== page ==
That opened the door for companies like Google Inc. (NASDAQ: GOOG) and Apple to replace Microsoft in the public's mind as a chief innovator of the tech age.
IBM's Antitrust Troubles
In an earlier age, IBM dominated the world of tech for decades. Big Blue's DOJ problems began percolating as far back as 1950s when the government went after the company for monopolizing the "tabulating machines" business.
IBM settled that case, but the government filed another, similar suit in 1969. This was far more serious, as the DOJ was seeking to break up IBM. The case dragged on until 1982, creating a long headache for IBM that helped knock it from its perch atop the tech world.
For one thing, it forced the company to run a decades-long ad campaign to fight the negative image of IBM as monopolistic.
But the bigger problem for IBM was the internal disruption the case caused. IBM ended up producing at least 94 million documents for the government. CEO Frank Cary was required to produce 300,000 pages of documents from his files and was questioned at depositions for 53 days.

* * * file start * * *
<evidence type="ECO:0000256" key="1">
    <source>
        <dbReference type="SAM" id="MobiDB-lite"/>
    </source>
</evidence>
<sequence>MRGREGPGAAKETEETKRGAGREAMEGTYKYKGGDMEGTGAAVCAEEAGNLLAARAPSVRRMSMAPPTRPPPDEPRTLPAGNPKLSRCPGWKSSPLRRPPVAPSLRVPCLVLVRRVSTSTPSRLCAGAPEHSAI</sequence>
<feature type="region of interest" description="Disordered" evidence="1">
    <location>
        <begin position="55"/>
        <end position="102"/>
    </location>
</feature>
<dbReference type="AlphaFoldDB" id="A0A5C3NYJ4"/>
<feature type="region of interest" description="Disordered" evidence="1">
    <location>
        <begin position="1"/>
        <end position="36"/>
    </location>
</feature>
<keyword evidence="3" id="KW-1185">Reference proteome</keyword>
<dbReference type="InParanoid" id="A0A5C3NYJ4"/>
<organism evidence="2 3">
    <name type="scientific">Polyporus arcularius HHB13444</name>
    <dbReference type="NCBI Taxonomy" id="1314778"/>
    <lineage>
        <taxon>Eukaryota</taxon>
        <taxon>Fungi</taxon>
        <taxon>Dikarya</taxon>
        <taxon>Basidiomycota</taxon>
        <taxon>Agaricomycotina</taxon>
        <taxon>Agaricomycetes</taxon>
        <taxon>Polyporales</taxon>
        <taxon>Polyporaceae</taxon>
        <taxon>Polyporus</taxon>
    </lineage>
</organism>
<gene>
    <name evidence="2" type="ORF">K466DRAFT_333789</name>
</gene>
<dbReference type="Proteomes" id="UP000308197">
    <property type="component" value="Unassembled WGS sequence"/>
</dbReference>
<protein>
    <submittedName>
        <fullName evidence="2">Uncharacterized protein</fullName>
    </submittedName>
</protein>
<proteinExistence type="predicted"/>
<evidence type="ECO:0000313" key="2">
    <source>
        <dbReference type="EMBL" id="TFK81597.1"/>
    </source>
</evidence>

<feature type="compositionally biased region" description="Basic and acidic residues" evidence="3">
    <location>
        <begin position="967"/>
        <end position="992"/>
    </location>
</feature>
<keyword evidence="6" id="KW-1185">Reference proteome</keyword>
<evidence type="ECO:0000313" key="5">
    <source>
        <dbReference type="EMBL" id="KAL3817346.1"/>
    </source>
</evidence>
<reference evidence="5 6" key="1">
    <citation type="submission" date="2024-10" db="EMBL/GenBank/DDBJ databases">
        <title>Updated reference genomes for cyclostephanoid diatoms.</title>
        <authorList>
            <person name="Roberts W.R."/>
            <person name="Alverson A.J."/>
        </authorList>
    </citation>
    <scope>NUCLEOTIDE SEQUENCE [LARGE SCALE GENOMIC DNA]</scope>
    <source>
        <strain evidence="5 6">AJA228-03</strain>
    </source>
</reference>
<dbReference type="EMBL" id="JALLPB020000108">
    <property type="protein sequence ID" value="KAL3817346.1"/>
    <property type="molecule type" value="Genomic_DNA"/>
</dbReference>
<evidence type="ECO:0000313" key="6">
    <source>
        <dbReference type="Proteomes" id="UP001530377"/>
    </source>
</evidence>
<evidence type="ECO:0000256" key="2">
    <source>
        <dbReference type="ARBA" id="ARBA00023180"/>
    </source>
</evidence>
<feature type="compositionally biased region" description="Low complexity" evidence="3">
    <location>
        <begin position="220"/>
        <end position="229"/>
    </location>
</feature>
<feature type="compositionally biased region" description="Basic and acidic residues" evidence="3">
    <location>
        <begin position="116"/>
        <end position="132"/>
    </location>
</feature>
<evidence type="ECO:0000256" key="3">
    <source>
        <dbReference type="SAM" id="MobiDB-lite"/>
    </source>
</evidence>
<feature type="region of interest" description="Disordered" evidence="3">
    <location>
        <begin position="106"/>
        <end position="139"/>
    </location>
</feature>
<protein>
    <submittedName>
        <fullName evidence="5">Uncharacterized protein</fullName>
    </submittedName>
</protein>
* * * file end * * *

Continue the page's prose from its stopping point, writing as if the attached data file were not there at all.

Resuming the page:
IBM eventually won the case, partly because conditions in the tech world had completely changed over the 13 years it lasted, but the damage to IBM was lasting.
"Twelve years of litigation were an enormous distraction in a time of rapid technological and business change," writes technology analyst Steve Wildstrom in an article on Tech.pinions. "IBM management became cautious and over-lawyered, constantly looking over its shoulder-a condition that persisted for years after the case ended. The antitrust case was almost certainly a major cause of the serious decline of IBM in the late 1980s and early 90s."